featured image by Musk Ming
Whether you agree or not, a lot of people have called 2015 the ‘tipping point year’ for LGBTQ rights. The conversation has focused on the United States, with marriage equality and transgender visibility topping the bill. But what about elsewhere in the World?
In China, a year which saw the government clampdown on free speech and the right to protest has been filled with activists, NGOs and businesses who have made some significant moves towards queer equality. Here are a few key moments.
People sued the government
There have been a small but significant number of lawsuits filed against the Chinese government this year in the name of LGBTQ equality, on issues from marriage to art. The big one was Guangzhou student Chen Qiuyan’s complaint against the Ministry of Education, over continued reference to homosexuality as a psychological disorder in school textbooks. The case was accepted by a Beijing court and resulted in a mediated discussion with Ministry officials. Whilst that has yielded no concrete agreement so far, Chen’s campaign continues.
China’s ‘Poison Tongue’ got her own show
Renowned choreographer Jin Xing crashed screens in January this year with her new talk show. She had previously appeared as a judge on reality show Fei Tong Fan Xiang, but was unceremoniously removed by state regulators because she is transgender. With her biting wit and headstrong honesty, The Jin Xing Show was a ratings success, and has brought the concept of Trans* into homes around the country.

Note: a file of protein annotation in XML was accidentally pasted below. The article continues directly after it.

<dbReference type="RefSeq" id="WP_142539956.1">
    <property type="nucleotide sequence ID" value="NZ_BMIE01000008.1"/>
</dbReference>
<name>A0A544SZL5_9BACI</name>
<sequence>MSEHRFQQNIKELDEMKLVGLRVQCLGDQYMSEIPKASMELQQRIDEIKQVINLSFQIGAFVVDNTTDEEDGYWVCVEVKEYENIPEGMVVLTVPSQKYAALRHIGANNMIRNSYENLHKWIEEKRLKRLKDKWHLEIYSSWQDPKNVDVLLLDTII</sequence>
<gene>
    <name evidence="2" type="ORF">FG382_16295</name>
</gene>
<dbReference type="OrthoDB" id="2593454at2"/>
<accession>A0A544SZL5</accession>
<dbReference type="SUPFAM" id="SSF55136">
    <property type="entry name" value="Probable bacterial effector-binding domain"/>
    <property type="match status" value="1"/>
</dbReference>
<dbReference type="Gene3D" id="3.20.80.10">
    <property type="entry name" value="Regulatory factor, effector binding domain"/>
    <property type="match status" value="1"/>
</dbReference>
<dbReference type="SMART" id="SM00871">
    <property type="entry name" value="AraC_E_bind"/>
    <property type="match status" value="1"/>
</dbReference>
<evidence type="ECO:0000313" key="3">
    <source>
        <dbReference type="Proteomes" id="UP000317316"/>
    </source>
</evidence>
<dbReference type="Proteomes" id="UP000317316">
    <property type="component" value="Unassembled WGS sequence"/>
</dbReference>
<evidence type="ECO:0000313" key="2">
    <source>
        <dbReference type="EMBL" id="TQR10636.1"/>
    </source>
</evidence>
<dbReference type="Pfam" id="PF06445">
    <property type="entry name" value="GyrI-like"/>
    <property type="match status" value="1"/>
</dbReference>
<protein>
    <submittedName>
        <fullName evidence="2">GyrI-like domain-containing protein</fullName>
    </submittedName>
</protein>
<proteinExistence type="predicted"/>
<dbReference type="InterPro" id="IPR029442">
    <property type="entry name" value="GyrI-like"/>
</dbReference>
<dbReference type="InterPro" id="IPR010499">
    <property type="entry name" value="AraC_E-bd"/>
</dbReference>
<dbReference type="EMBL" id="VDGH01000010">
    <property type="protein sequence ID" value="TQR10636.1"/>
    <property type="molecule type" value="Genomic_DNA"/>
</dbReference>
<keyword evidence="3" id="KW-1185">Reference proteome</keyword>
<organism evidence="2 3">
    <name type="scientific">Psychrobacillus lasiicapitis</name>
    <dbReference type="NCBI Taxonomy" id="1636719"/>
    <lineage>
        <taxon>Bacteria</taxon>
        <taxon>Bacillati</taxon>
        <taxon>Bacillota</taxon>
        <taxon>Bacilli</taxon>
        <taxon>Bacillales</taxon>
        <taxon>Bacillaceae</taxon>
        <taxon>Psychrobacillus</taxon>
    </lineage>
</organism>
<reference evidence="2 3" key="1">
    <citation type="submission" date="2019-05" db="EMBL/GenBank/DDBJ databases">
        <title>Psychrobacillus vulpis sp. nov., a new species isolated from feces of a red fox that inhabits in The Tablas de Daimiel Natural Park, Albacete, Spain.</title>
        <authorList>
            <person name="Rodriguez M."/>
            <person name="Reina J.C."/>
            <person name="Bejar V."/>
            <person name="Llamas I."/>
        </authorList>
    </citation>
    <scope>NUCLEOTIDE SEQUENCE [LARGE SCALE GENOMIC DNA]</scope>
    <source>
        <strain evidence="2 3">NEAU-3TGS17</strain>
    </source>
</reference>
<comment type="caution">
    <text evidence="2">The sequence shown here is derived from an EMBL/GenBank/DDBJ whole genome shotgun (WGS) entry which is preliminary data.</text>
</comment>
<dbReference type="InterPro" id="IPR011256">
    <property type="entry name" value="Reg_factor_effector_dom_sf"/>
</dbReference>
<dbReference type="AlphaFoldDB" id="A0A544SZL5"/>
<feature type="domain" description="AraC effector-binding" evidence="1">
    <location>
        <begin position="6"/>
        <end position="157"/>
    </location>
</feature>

Taobao helped couples say “We Do”
The online marketplace ran a Valentine’s Day competition to win an all expenses wedding in USA. They eventually sent seven lucky same-sex couples down the aisle in June. “By holding this campaign, we want to demonstrate our respect toward the aspirations and dreams of same-sex couples,” a spokesperson told The WorldPost.
Seek McCartney passed state censors
Award winning director Wang Chao announced in September that his queer love story had been approved for screening in China. Observers have noted that this doesn’t necessarily indicate a real change, and could just be a blip on the censorship radar. However, the release later this winter will be the first time Chinese queer main characters are seen on the big screen, 20 years after East Palace West Palace.
The Pink Yuan became a thing
Businesses began to sit up an notice the LGBTQ market, estimated to be worth around US$300 million. Maybe a little cynical, but money talks in a growing economy, and market visibility could mean a shift in community awareness. The Pink Economy can be a misleading concept, contributing to the idea that queer people are richer and like to spend more than other groups. The increased interest is being met by groups like WorkForLGBT, who published their second data report on income, wellbeing and employment for LGBTQ in China earlier this month.